Bumblebees socially learn behaviour too complex to innovate alone

Culture in animals can be broadly conceptualized as the sum of a population’s behavioural traditions, which, in turn, are defined as behaviours that are transmitted through social learning and that persist in a population over time4. Although culture was once thought to be exclusive to humans and a key explanation of our own evolutionary success, the existence of non-human cultures that change over time is no longer controversial. Changes in the songs of Savannah sparrows5 and humpback whales6,7,8 have been documented over decades. The sweet-potato-washing behaviour of Japanese macaques has also undergone several distinctive modifications since its inception at the hands of ‘Imo’, a juvenile female, in 19539. Imo’s initial behaviour involved dipping a potato in a freshwater stream and wiping sand off with her spare hand, but within a decade it had evolved to include repeated washing in seawater in between bites rather than in fresh water, potentially to enhance the flavour of the potato. By the 1980s, a range of variations had appeared among macaques, including stealing already-washed potatoes from conspecifics, and digging new pools in secluded areas to wash potatoes without being seen by scroungers9,10,11. Likewise, the ‘wide’, ‘narrow’ and ‘stepped’ designs of pandanus tools, which are fashioned from torn leaves by New Caledonian crows and used to fish grubs from logs, seem to have diverged from a single point of origin12. In this manner, cultural evolution can result in both the accumulation of novel traditions, and the accumulation of modifications to these traditions in turn. However, the limitations of non-human cultural evolution remain a subject of debate.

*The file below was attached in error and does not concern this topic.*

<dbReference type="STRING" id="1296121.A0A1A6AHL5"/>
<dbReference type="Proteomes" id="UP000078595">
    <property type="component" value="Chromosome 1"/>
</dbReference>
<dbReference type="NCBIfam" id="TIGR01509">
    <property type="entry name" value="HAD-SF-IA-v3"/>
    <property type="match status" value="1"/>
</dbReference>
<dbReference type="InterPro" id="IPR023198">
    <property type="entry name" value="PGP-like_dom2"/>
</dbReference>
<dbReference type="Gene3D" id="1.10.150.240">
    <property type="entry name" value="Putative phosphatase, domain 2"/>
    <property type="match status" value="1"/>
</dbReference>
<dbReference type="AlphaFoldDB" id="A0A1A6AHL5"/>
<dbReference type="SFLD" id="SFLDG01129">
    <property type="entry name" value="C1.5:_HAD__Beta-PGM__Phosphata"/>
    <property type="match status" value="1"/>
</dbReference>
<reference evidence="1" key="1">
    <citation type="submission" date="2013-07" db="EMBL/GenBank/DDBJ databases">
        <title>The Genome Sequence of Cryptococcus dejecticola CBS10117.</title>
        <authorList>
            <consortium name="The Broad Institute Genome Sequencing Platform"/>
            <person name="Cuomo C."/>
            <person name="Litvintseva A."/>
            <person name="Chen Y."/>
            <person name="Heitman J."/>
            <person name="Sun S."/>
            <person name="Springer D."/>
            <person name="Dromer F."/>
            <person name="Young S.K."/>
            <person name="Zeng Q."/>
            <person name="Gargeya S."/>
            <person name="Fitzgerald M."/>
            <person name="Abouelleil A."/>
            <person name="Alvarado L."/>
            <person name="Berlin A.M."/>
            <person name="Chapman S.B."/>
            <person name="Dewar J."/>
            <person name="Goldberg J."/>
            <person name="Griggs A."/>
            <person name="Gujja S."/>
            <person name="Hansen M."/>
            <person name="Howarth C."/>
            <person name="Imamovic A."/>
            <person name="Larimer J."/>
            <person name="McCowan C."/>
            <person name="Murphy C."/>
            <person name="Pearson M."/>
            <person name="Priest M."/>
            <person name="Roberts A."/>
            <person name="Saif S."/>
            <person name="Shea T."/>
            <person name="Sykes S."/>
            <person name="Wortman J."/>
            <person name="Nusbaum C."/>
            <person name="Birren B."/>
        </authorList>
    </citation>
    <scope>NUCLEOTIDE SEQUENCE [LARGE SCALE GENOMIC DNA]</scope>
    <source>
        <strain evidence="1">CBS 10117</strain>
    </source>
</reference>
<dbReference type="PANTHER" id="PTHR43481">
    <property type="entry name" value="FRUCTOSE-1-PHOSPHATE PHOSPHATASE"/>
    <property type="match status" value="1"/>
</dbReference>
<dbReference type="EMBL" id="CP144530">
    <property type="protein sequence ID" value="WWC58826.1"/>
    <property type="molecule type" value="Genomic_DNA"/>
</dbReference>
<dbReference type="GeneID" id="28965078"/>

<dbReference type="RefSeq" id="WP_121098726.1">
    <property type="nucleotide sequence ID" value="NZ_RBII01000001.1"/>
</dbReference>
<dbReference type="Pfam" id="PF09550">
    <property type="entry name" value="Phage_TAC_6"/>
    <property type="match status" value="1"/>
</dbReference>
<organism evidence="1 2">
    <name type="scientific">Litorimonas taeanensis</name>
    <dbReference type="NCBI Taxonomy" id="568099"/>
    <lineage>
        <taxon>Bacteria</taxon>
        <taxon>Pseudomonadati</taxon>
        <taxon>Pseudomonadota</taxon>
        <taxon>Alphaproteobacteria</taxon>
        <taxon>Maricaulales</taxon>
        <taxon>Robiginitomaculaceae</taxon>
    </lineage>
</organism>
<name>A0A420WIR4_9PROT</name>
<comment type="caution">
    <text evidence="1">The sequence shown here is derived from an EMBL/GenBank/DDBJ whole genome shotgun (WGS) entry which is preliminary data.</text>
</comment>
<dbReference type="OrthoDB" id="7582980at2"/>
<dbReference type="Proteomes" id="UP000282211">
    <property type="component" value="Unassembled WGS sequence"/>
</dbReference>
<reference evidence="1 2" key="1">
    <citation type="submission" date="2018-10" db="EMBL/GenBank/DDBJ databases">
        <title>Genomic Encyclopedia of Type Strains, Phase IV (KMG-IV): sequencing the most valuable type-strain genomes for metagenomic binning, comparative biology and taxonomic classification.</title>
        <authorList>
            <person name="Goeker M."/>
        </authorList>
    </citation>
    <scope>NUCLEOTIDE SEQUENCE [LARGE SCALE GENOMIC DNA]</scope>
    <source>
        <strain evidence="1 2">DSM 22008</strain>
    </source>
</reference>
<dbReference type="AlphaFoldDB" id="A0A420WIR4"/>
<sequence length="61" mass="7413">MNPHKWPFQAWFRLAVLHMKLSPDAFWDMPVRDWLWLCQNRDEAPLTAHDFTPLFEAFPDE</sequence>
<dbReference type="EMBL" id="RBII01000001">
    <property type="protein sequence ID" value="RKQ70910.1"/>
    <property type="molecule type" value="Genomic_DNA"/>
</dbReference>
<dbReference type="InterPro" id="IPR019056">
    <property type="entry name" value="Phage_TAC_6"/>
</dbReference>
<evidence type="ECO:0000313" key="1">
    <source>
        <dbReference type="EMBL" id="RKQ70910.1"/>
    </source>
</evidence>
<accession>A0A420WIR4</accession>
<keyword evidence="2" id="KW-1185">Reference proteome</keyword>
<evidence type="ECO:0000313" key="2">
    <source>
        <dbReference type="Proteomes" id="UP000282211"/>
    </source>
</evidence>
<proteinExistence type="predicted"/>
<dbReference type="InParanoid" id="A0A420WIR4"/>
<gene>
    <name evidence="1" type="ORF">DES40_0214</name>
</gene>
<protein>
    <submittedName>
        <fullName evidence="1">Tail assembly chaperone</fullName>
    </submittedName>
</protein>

It is clearly true that humans are a uniquely encultured species. Almost everything we do relies on knowledge or technology that has taken many generations to build. No one human being could possibly manage, within their own lifetime, to split the atom by themselves from scratch. They could not even conceive of doing so without centuries of accumulated scientific knowledge. The existence of this so-called cumulative culture was thought to rely on the ‘ratchet’ concept, whereby traditions are retained in a population with sufficient fidelity to allow improvements to accumulate1,2,3. This was argued to require so-called higher-order forms of social learning, such as imitative copying13 or teaching14, which have, in turn, been argued to be exclusive to humans (although, see a review of imitative copying in animals15 for potential examples). But if we strip the definition of cumulative culture back to its bare bones, for a behavioural tradition to be considered cumulative, it must fulfil a set of core requirements1. In short, a beneficial innovation or modification to a behaviour must be socially transmitted among individuals of a population. This process may then occur repeatedly, leading to sequential improvements or elaborations. According to these criteria, there is evidence that some animals are capable of forming a cumulative culture in certain contexts and circumstances1,16,17. For example, when pairs of pigeons were tasked with making repeated flights home from a novel location, they found more efficient routes more quickly when members of these pairs were progressively swapped out, when compared with pairs of fixed composition or solo individuals16. This was thought to be due to ‘innovations’ made by the new individuals, resulting in incremental improvements in route efficiency. However, the end state of the behaviour in this case could, in theory, have been arrived at by a single individual1. It remains unclear whether modifications can accumulate to the point at which the final behaviour is too complex for any individual to innovate itself, but can still be acquired by that same individual through social learning from a knowledgeable conspecific. This threshold, often including the stipulation that re-innovation must be impossible within an individual’s own lifetime, is argued by some to represent a fundamental difference between human and non-human cognition3,13,18.